Ristorante Maria Grazia, Via Cantone 75, 081 808 1011, Nerona. Giovanni, our intrepid skipper, rendezvoused in Nerano Bay with the doughty driver of a little red skiff that went boat to boat and yacht to yacht, bringing in customers to the restaurant. I loved the operation as much as the food and the dinnerware.
Cumpi Cosimo, Via Roma, 44, 089 857156. Hands-down tops for me. For our first dinner, I went for the mushroom pasta; Gav opted for veal marsala, I can’t remember what Gary got but what really got me were the little teasers they served us, first, crisply fried zucchini flowers (of which I could not get enough) and the lightest, crispest focaccia I have ever had. So we went back for lunch the next day and ordered pizza and focaccia and they outdid themselves again with a tomato bruschetta that I spent the rest of the trip trying (in vain) to experience again.
It was a marvelous scene, taxi drivers swaggering in to take their spot in the back room while clients dined out in the front, waiters telling us to “eat it all or Mama will be mad” (eating it all was a very easy task).
Il Giardinello, Corso Vittorio Emanuele 089 87 70 50; I went for the local scialetelli. Even better, however, was the Gambardella pastry shop two blocks down. Alas, we could only do takeout, since we had a concert to go to back up in Ravello in the Villa Ruffolo. But it was the place to sit, have some dessert and dessert wines. Make time for it.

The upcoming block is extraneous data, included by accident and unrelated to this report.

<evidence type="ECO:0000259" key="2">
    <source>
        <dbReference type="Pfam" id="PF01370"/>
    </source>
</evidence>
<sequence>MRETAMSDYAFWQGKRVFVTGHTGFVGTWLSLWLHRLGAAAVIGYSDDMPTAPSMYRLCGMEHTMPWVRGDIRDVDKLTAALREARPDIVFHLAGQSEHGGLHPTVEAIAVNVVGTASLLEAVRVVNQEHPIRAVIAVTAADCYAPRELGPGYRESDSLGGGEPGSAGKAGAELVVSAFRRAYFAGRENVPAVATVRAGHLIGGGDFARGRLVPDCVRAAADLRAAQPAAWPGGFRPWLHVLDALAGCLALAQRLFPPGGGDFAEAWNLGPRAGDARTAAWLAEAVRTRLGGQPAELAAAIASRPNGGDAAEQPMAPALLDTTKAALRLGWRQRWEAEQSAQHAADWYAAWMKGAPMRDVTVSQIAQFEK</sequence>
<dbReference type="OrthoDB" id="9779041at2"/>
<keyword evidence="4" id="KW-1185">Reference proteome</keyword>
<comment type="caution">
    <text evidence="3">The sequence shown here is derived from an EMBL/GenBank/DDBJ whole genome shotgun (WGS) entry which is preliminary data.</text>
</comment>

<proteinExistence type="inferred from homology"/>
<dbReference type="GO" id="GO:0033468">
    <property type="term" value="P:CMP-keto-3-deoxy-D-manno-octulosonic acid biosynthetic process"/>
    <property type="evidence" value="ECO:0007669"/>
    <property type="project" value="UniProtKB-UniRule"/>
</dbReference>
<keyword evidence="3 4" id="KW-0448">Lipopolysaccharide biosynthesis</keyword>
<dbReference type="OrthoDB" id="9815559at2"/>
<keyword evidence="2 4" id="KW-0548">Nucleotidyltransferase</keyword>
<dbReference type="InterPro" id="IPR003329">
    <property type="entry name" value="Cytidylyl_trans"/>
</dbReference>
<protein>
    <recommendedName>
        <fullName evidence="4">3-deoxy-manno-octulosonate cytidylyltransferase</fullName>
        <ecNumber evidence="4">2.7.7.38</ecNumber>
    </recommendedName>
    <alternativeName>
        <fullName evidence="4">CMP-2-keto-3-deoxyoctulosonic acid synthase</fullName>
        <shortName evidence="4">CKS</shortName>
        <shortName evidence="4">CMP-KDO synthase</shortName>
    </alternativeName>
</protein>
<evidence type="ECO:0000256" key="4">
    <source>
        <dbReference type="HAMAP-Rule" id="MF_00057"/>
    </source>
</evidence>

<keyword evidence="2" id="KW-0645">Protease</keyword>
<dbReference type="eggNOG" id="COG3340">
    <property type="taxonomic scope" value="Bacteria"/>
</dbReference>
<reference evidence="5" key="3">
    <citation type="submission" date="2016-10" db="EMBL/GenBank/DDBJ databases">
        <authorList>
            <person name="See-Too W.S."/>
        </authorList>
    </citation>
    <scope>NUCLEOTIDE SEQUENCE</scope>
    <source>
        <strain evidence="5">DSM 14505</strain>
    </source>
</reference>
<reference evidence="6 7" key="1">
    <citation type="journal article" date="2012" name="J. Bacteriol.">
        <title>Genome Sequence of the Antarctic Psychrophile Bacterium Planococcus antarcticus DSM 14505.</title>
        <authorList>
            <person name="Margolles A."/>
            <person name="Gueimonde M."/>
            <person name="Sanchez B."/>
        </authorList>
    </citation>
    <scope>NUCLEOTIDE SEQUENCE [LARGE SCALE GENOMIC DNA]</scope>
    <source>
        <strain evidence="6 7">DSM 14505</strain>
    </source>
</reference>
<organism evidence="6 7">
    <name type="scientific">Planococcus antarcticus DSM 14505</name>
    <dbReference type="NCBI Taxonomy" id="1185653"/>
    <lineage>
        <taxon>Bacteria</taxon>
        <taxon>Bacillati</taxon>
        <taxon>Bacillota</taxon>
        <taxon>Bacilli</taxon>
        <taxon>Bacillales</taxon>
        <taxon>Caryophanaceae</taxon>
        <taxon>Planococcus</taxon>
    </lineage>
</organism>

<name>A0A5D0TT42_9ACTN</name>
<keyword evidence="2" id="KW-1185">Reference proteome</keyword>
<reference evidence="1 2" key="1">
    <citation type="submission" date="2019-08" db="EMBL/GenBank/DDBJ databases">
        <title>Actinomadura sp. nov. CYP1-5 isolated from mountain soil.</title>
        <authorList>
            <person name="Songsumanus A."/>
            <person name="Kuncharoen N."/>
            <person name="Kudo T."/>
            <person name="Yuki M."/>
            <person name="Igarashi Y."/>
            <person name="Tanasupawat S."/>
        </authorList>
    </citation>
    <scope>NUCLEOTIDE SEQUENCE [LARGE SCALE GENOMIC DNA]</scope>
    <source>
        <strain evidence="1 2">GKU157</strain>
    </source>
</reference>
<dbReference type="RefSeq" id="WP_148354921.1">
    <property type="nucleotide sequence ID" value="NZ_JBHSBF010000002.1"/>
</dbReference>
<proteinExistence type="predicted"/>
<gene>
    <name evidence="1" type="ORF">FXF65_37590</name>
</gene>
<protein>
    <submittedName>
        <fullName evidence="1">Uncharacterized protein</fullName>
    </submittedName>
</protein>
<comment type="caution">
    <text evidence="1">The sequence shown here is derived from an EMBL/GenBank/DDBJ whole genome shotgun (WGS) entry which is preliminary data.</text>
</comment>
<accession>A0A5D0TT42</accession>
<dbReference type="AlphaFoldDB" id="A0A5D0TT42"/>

Ristorante Giorgio al Cucciolo, via la Fabbrica, 52, 0818371917, email firstname.lastname@example.org. This I consider our top spot in Anacapri. Gary had the best ravioli of his life here. It floated like clouds, he said. It also was an incredible place to watch the sun set over Iscia. We all had to wait until it dipped into the sea. It’s so remotely located that the restaurant has a car that picks up diners in a square in Anacapri.
Restaurante da Luigi, Piazza Sforza Cesarini 23, 39-06-686-5946. I had what at that point was the best gnocchi of the trip at this neighborhood place recommended by our cab driver.
Nonna Betta, kosher style, Via del Portico D’Ottavia, 16, 06-6880 6263. We ordered the fried antipasti–cod, mozzarella,zucchini and artichokes. It was so good, we ordered another.
Terna Secco, 14-16 ViaAndrea Doria. This is where our guide took us to gird our loins before tackling the Vatican. When I said I thought I’d get pasta with a fresh pomodoro sauce, Stephanya frowned. “What? So simple?” she said. She recommended two Rome classics and I went for the pasta carbonara, pasta cooked, dropped in egg or egg white so it cooks on it, with white sauce and some kind of incredible bacon. Definitely the way to go. You can have lots more than pasta, of course, our hostess had all sorts of antipasti and specials of the day but we were on a mission.
La Clemente Alla Maddalena, Piazza Della Maddalena 4 This was our last dinner in Rome and it was fabulous! I had what turned out to be the best gnocchi of the trip. Gary had the meatballs and Gav, who is very adventurous, culinarily speaking, went for the salt cod. We went for their fried starters, too. They were fabulous. Plus, you can wander over for one last look at the Pantheon.